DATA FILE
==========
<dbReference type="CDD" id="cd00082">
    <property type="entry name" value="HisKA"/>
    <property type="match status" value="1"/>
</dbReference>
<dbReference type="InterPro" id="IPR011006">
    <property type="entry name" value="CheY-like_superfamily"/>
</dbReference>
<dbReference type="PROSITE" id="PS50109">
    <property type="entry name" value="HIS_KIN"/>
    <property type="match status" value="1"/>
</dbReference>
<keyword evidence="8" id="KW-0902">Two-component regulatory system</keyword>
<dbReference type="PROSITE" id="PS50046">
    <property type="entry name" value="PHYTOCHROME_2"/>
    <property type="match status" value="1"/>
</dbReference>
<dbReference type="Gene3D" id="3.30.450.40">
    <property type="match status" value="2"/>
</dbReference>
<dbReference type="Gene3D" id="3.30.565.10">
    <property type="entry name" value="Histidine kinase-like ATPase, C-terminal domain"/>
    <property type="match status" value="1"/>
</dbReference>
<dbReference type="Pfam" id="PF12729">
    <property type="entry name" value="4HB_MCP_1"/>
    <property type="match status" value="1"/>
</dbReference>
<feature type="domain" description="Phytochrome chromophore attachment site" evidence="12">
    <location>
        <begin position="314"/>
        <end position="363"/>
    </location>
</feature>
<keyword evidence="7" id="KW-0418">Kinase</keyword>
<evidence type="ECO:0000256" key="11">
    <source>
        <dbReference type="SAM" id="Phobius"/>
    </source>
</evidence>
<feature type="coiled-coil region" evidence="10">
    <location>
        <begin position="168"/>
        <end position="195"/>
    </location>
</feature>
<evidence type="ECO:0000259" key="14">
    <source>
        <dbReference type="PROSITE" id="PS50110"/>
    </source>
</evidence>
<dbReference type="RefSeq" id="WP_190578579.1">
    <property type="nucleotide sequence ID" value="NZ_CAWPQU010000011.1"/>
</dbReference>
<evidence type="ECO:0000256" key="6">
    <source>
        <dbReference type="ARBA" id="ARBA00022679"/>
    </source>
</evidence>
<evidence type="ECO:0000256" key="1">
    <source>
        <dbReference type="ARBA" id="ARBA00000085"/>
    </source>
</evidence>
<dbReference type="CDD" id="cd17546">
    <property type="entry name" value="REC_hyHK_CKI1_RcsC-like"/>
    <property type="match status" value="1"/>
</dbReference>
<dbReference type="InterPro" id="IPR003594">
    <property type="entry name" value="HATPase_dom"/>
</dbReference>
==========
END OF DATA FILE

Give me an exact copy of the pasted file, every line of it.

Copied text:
<dbReference type="CDD" id="cd00082">
    <property type="entry name" value="HisKA"/>
    <property type="match status" value="1"/>
</dbReference>
<dbReference type="InterPro" id="IPR011006">
    <property type="entry name" value="CheY-like_superfamily"/>
</dbReference>
<dbReference type="PROSITE" id="PS50109">
    <property type="entry name" value="HIS_KIN"/>
    <property type="match status" value="1"/>
</dbReference>
<keyword evidence="8" id="KW-0902">Two-component regulatory system</keyword>
<dbReference type="PROSITE" id="PS50046">
    <property type="entry name" value="PHYTOCHROME_2"/>
    <property type="match status" value="1"/>
</dbReference>
<dbReference type="Gene3D" id="3.30.450.40">
    <property type="match status" value="2"/>
</dbReference>
<dbReference type="Gene3D" id="3.30.565.10">
    <property type="entry name" value="Histidine kinase-like ATPase, C-terminal domain"/>
    <property type="match status" value="1"/>
</dbReference>
<dbReference type="Pfam" id="PF12729">
    <property type="entry name" value="4HB_MCP_1"/>
    <property type="match status" value="1"/>
</dbReference>
<feature type="domain" description="Phytochrome chromophore attachment site" evidence="12">
    <location>
        <begin position="314"/>
        <end position="363"/>
    </location>
</feature>
<keyword evidence="7" id="KW-0418">Kinase</keyword>
<evidence type="ECO:0000256" key="11">
    <source>
        <dbReference type="SAM" id="Phobius"/>
    </source>
</evidence>
<feature type="coiled-coil region" evidence="10">
    <location>
        <begin position="168"/>
        <end position="195"/>
    </location>
</feature>
<evidence type="ECO:0000259" key="14">
    <source>
        <dbReference type="PROSITE" id="PS50110"/>
    </source>
</evidence>
<dbReference type="RefSeq" id="WP_190578579.1">
    <property type="nucleotide sequence ID" value="NZ_CAWPQU010000011.1"/>
</dbReference>
<evidence type="ECO:0000256" key="6">
    <source>
        <dbReference type="ARBA" id="ARBA00022679"/>
    </source>
</evidence>
<evidence type="ECO:0000256" key="1">
    <source>
        <dbReference type="ARBA" id="ARBA00000085"/>
    </source>
</evidence>
<dbReference type="CDD" id="cd17546">
    <property type="entry name" value="REC_hyHK_CKI1_RcsC-like"/>
    <property type="match status" value="1"/>
</dbReference>
<dbReference type="InterPro" id="IPR003594">
    <property type="entry name" value="HATPase_dom"/>
</dbReference>